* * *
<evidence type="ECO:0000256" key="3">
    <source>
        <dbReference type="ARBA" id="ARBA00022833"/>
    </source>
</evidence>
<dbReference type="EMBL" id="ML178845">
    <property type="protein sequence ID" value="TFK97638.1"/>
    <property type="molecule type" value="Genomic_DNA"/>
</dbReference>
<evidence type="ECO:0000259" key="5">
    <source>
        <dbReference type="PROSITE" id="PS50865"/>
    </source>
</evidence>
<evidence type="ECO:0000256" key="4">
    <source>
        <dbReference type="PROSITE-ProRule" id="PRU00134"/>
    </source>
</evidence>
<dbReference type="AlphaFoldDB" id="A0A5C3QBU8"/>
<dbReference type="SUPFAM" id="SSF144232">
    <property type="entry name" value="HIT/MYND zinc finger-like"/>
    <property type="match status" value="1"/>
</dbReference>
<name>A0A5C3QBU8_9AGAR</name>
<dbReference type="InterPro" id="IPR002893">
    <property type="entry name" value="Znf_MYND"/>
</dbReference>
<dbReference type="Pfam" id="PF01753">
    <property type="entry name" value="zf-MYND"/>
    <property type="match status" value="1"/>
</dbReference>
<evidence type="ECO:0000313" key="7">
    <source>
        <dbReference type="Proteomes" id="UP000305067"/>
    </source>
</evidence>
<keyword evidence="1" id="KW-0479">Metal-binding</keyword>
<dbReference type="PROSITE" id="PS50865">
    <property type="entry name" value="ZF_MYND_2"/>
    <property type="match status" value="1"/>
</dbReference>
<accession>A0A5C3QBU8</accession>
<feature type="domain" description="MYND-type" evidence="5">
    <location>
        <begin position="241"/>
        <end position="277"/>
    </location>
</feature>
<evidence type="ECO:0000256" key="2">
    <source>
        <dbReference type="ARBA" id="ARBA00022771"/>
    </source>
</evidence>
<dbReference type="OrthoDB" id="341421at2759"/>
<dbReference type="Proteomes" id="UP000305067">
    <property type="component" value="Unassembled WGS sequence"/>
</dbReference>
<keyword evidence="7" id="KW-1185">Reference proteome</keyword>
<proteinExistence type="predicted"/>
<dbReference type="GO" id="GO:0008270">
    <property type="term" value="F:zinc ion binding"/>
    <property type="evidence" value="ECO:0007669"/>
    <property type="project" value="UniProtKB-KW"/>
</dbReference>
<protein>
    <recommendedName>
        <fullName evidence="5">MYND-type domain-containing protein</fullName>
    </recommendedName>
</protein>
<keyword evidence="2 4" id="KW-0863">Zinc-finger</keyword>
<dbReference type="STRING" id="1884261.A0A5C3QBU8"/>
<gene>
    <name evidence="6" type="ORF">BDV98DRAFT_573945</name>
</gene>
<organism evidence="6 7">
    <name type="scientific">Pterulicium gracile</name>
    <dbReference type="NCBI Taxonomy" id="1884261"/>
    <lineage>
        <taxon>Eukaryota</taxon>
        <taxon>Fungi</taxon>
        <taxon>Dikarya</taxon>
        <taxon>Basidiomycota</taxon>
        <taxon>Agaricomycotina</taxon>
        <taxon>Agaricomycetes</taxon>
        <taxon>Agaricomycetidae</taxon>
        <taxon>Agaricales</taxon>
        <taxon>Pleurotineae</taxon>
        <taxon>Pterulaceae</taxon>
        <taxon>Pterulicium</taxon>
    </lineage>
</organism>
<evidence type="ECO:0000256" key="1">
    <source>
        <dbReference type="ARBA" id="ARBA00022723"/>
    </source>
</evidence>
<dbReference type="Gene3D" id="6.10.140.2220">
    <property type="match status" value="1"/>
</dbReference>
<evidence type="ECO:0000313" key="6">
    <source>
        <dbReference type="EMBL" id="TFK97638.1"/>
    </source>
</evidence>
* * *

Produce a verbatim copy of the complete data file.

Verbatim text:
<evidence type="ECO:0000256" key="3">
    <source>
        <dbReference type="ARBA" id="ARBA00022833"/>
    </source>
</evidence>
<dbReference type="EMBL" id="ML178845">
    <property type="protein sequence ID" value="TFK97638.1"/>
    <property type="molecule type" value="Genomic_DNA"/>
</dbReference>
<evidence type="ECO:0000259" key="5">
    <source>
        <dbReference type="PROSITE" id="PS50865"/>
    </source>
</evidence>
<evidence type="ECO:0000256" key="4">
    <source>
        <dbReference type="PROSITE-ProRule" id="PRU00134"/>
    </source>
</evidence>
<dbReference type="AlphaFoldDB" id="A0A5C3QBU8"/>
<dbReference type="SUPFAM" id="SSF144232">
    <property type="entry name" value="HIT/MYND zinc finger-like"/>
    <property type="match status" value="1"/>
</dbReference>
<name>A0A5C3QBU8_9AGAR</name>
<dbReference type="InterPro" id="IPR002893">
    <property type="entry name" value="Znf_MYND"/>
</dbReference>
<dbReference type="Pfam" id="PF01753">
    <property type="entry name" value="zf-MYND"/>
    <property type="match status" value="1"/>
</dbReference>
<evidence type="ECO:0000313" key="7">
    <source>
        <dbReference type="Proteomes" id="UP000305067"/>
    </source>
</evidence>
<keyword evidence="1" id="KW-0479">Metal-binding</keyword>
<dbReference type="PROSITE" id="PS50865">
    <property type="entry name" value="ZF_MYND_2"/>
    <property type="match status" value="1"/>
</dbReference>
<accession>A0A5C3QBU8</accession>
<feature type="domain" description="MYND-type" evidence="5">
    <location>
        <begin position="241"/>
        <end position="277"/>
    </location>
</feature>
<evidence type="ECO:0000256" key="2">
    <source>
        <dbReference type="ARBA" id="ARBA00022771"/>
    </source>
</evidence>
<dbReference type="OrthoDB" id="341421at2759"/>
<dbReference type="Proteomes" id="UP000305067">
    <property type="component" value="Unassembled WGS sequence"/>
</dbReference>
<keyword evidence="7" id="KW-1185">Reference proteome</keyword>
<proteinExistence type="predicted"/>
<dbReference type="GO" id="GO:0008270">
    <property type="term" value="F:zinc ion binding"/>
    <property type="evidence" value="ECO:0007669"/>
    <property type="project" value="UniProtKB-KW"/>
</dbReference>
<protein>
    <recommendedName>
        <fullName evidence="5">MYND-type domain-containing protein</fullName>
    </recommendedName>
</protein>
<keyword evidence="2 4" id="KW-0863">Zinc-finger</keyword>
<dbReference type="STRING" id="1884261.A0A5C3QBU8"/>
<gene>
    <name evidence="6" type="ORF">BDV98DRAFT_573945</name>
</gene>
<organism evidence="6 7">
    <name type="scientific">Pterulicium gracile</name>
    <dbReference type="NCBI Taxonomy" id="1884261"/>
    <lineage>
        <taxon>Eukaryota</taxon>
        <taxon>Fungi</taxon>
        <taxon>Dikarya</taxon>
        <taxon>Basidiomycota</taxon>
        <taxon>Agaricomycotina</taxon>
        <taxon>Agaricomycetes</taxon>
        <taxon>Agaricomycetidae</taxon>
        <taxon>Agaricales</taxon>
        <taxon>Pleurotineae</taxon>
        <taxon>Pterulaceae</taxon>
        <taxon>Pterulicium</taxon>
    </lineage>
</organism>
<evidence type="ECO:0000256" key="1">
    <source>
        <dbReference type="ARBA" id="ARBA00022723"/>
    </source>
</evidence>
<dbReference type="Gene3D" id="6.10.140.2220">
    <property type="match status" value="1"/>
</dbReference>
<evidence type="ECO:0000313" key="6">
    <source>
        <dbReference type="EMBL" id="TFK97638.1"/>
    </source>
</evidence>